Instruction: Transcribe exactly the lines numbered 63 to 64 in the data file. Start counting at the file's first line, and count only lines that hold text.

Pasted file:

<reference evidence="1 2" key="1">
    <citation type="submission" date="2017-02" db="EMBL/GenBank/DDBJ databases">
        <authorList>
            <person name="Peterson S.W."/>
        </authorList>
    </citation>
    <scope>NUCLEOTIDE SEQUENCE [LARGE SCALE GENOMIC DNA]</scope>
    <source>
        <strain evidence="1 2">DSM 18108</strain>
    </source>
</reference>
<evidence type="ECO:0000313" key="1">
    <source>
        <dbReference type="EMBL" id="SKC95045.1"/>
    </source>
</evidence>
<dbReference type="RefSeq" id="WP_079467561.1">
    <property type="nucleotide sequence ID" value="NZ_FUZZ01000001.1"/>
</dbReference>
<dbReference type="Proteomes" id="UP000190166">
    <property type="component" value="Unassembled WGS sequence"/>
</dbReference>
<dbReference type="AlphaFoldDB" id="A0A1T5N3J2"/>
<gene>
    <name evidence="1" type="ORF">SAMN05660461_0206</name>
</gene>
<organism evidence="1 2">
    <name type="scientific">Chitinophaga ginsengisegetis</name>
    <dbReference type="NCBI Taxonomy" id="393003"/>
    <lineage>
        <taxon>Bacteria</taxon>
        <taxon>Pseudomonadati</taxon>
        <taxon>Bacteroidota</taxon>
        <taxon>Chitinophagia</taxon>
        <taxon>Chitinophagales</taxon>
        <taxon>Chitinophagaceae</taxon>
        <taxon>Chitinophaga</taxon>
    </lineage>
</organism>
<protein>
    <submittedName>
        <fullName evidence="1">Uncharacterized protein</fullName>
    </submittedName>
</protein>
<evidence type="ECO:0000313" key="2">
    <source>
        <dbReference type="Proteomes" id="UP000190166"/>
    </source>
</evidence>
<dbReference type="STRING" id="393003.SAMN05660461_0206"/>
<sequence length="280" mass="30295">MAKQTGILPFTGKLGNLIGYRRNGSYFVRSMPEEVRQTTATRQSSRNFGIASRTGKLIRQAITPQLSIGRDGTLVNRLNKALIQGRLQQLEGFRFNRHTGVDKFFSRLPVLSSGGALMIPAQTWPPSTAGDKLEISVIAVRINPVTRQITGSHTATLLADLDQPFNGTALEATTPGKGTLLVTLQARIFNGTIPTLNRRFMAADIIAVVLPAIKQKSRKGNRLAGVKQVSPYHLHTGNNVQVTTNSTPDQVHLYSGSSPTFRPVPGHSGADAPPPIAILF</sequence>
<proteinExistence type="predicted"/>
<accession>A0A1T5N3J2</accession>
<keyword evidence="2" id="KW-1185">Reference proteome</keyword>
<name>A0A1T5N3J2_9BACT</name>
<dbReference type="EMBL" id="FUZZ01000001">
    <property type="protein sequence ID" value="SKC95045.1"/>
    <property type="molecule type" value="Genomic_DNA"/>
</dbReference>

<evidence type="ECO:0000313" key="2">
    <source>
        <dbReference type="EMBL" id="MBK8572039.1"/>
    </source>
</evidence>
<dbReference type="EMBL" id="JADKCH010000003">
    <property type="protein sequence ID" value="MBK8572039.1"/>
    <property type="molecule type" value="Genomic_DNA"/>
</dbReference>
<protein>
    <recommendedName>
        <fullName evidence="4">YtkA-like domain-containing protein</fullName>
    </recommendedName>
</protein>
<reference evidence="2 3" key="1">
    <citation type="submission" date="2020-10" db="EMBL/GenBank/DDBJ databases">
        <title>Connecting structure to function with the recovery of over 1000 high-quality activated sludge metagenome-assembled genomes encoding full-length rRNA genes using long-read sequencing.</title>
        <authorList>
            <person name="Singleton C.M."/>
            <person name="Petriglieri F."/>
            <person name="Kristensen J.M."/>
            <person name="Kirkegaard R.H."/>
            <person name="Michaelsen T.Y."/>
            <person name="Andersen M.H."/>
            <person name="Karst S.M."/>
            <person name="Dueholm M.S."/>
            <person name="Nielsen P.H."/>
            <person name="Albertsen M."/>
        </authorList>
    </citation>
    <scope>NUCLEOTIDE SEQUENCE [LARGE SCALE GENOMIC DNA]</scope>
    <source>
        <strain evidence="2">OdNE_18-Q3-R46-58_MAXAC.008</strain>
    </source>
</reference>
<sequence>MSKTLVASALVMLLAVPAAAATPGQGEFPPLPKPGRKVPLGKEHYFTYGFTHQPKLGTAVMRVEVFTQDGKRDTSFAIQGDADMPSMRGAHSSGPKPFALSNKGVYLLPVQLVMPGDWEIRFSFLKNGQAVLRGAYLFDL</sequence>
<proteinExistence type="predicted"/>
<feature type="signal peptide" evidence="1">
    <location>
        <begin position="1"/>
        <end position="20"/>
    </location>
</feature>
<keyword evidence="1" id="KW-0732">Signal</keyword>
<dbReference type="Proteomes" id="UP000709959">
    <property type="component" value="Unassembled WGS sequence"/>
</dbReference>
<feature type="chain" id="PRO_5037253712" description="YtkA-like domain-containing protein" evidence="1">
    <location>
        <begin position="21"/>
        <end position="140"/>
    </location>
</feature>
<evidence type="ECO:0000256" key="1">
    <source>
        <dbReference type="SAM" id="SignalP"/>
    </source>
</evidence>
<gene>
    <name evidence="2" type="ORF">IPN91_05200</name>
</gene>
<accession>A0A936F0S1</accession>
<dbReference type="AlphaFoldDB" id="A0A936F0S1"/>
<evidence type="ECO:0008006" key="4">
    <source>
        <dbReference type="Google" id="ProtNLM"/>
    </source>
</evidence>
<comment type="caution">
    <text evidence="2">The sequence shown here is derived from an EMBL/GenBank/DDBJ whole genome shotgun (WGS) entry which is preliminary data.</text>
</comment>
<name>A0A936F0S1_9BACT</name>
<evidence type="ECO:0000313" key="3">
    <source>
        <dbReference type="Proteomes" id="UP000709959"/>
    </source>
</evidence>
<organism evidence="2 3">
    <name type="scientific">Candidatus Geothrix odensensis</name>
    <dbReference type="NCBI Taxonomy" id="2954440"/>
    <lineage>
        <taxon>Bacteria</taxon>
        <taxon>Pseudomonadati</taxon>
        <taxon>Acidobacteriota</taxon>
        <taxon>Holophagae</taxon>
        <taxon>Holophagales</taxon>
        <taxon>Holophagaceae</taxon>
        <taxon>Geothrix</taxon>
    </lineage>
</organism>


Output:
    </source>
</evidence>